I remember how devastated I was when the death toll from coronavirus reached 100,000.
Now, almost a year later, I hear 500,000 and barely bat an eye.
Have I grown callous? Or is the enormity of it somehow just to great to take in, too difficult to process?
Yes, this has been a season of grief for most of us. But it has also been an opportunity for growth, for change, for re-creating our world and making it better.
We have had to confront systemic racism in new ways. Yet despite all the protests and publicity, we continue to hear about acts of racism and injustice. How will it end? Can it end? Repeated images of George Floyd and others killed unjustly tear my heart open. We must make it end.
We must begin to act and advocate for justice wherever we are. We must turn our grief and sorrow into action to build a better future for ourselves and our children.
As we come out of the season of Lent I hope we have taken time and allowed ourselves space to heal, to grieve, and to discern what is needed now.
As we move into the hope and joy of the Resurrection, let’s remember that God is still sovereign. We can’t see what His plan is but we can be obedient to whatever He is calling us to do at any given moment, trusting in Him for the outcome. We can be co-creators with God, working together to build His loving kingdom in a fallen and hurting world.
Together, let us move with faith into a brighter future.
In a world full of strife and discord, grace can be hard to find.
Our culture prizes action, productivity, and personal responsibility. All good things, but I think there’s more to life. Grace is a rare commodity.
What is grace?
Grace is helping someone who hasn’t earned it.
Grace is loving the unlovable.
Grace is forgiving someone who doesn’t deserve it.
That may sound crazy. That’s not the way the world works. It’s not practical.
True, it’s not the way the world works. But it is the way God works, and I want to grow in being like God.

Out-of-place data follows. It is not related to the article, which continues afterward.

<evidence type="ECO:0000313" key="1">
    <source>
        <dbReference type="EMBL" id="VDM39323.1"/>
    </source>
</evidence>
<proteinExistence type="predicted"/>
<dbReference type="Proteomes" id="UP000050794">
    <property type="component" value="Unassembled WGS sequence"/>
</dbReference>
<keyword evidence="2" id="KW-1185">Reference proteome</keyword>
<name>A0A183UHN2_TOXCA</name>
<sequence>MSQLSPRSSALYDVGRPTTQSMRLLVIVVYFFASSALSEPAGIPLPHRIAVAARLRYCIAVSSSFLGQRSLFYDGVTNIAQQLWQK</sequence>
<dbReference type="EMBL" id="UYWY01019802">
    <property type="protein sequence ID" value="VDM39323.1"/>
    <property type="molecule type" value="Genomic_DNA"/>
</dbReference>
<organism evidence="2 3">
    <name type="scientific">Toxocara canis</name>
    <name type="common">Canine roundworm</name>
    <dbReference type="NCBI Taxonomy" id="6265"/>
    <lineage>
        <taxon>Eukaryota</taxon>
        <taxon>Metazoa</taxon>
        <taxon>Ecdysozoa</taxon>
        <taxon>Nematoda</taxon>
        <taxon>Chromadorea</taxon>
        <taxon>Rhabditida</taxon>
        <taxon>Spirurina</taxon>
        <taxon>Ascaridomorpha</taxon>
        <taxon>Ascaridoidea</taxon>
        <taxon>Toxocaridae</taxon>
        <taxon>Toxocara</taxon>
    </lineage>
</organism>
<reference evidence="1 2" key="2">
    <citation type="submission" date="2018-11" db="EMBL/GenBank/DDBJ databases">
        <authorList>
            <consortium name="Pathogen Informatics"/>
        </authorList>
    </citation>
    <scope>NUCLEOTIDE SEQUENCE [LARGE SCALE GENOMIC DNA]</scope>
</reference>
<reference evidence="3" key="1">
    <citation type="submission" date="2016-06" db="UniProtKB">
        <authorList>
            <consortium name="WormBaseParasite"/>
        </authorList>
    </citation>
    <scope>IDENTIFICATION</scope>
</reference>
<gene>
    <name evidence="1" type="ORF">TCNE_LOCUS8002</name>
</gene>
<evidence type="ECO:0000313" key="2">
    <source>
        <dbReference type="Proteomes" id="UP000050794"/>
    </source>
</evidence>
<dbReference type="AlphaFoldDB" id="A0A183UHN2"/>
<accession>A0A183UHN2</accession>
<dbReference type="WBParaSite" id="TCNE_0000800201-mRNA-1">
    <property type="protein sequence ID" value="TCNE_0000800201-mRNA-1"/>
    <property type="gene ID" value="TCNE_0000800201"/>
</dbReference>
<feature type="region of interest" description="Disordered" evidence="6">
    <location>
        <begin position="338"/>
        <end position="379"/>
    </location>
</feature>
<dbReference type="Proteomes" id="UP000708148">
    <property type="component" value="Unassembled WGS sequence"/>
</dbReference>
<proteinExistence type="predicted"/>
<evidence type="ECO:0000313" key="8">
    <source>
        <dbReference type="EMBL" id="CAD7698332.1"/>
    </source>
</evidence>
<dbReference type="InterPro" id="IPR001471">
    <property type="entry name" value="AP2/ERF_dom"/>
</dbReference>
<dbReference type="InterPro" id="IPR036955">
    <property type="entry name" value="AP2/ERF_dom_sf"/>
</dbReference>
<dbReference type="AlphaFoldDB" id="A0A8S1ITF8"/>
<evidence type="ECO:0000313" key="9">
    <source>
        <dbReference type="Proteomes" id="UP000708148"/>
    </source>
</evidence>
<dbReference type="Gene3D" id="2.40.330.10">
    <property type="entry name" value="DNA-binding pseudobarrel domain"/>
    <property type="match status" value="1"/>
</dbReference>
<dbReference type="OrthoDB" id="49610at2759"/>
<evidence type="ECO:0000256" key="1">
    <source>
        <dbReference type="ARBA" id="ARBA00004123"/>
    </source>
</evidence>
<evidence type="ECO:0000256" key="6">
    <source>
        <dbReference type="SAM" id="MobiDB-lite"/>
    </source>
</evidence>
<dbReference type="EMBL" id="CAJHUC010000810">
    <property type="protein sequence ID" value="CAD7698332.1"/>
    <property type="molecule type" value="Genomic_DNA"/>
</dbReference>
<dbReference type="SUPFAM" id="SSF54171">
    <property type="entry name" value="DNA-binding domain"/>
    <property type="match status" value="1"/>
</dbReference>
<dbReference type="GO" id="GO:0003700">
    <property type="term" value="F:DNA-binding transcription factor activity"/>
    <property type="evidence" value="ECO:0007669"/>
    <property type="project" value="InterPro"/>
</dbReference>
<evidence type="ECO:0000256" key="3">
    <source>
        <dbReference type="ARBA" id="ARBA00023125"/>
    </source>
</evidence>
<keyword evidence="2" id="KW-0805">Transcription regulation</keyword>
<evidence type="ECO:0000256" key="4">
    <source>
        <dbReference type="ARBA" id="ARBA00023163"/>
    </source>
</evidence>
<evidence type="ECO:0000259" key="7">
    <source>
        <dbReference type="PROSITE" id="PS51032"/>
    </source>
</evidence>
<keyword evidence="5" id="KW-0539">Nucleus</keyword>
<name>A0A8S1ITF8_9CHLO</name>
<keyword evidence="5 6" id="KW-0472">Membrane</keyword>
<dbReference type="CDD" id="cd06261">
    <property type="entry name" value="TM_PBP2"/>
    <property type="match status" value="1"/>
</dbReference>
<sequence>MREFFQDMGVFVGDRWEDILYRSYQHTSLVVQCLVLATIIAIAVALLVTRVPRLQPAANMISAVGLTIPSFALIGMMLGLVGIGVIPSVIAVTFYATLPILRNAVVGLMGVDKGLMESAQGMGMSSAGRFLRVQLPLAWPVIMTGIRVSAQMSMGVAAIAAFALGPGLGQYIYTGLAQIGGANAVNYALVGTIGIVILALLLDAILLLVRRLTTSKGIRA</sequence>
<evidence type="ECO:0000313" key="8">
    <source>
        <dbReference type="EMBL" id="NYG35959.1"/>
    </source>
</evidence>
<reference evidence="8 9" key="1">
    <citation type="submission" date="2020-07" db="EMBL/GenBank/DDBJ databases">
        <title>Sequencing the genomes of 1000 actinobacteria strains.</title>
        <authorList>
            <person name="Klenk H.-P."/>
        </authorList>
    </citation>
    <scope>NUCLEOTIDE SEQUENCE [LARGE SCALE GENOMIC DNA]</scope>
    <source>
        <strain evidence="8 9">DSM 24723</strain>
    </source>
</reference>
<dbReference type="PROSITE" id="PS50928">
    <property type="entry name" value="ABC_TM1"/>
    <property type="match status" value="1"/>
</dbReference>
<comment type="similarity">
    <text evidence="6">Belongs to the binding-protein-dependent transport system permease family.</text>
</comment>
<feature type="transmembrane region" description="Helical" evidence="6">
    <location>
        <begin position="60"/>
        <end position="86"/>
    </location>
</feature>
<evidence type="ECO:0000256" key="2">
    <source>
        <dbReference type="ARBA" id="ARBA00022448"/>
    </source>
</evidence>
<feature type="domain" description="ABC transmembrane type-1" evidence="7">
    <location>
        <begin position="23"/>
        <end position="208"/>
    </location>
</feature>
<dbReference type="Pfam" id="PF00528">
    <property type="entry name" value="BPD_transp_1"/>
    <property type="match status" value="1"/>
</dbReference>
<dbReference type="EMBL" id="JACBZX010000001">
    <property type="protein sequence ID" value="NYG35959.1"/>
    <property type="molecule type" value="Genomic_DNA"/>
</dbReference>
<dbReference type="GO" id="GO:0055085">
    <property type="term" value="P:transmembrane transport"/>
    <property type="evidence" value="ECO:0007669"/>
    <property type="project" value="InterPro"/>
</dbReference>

Grace is holy.
I pray this will be a place of life-affirming grace, a place to find healing and joy.
Since it’s my name, I’ve thought long and hard about grace. There’s so much more to explore, so let’s do it together. Thank you for joining me on this journey. Together may we offer hope, healing, and grace to a hurting world.
When my mother died in January I hoped that signaled the end of a long season of grief.
I had no idea we were all about to be plunged into a worldwide season of grief.
Many are grieving the loss of a loved one, and our prayers go up for them. But we’re all grieving for something. They may seem like small things; going out to dinner, seeing a movie or a show, gathering with friends. We are grieving lost opportunities, sporting events, proms and graduations. We miss the routines of dropping the kids at school, going to work, attending worship services, hanging out at the mall and shopping without face masks. I miss hugs and chatting with friends over coffee.
They may seem small, but these are the threads that make up the fabric of our lives. Basically, we’re all grieving the lives we used to have and wondering if things will ever be “normal” again.
The other night, seeing the news that COVID19 deaths had surpassed 100,000, I felt overwhelmed. Not only are we all grieving, but we are mostly isolated. Grief needs to be shared. We need to comfort each other.
Since we can’t physically hold each other, let’s hold each other in prayer. And remember that God is holding all of us.
Remember the children’s song, “He’s Got the Whole World in His Hand.”? I think now is a good time to remember it. Even sing it to yourself, motions and all. Because it’s true.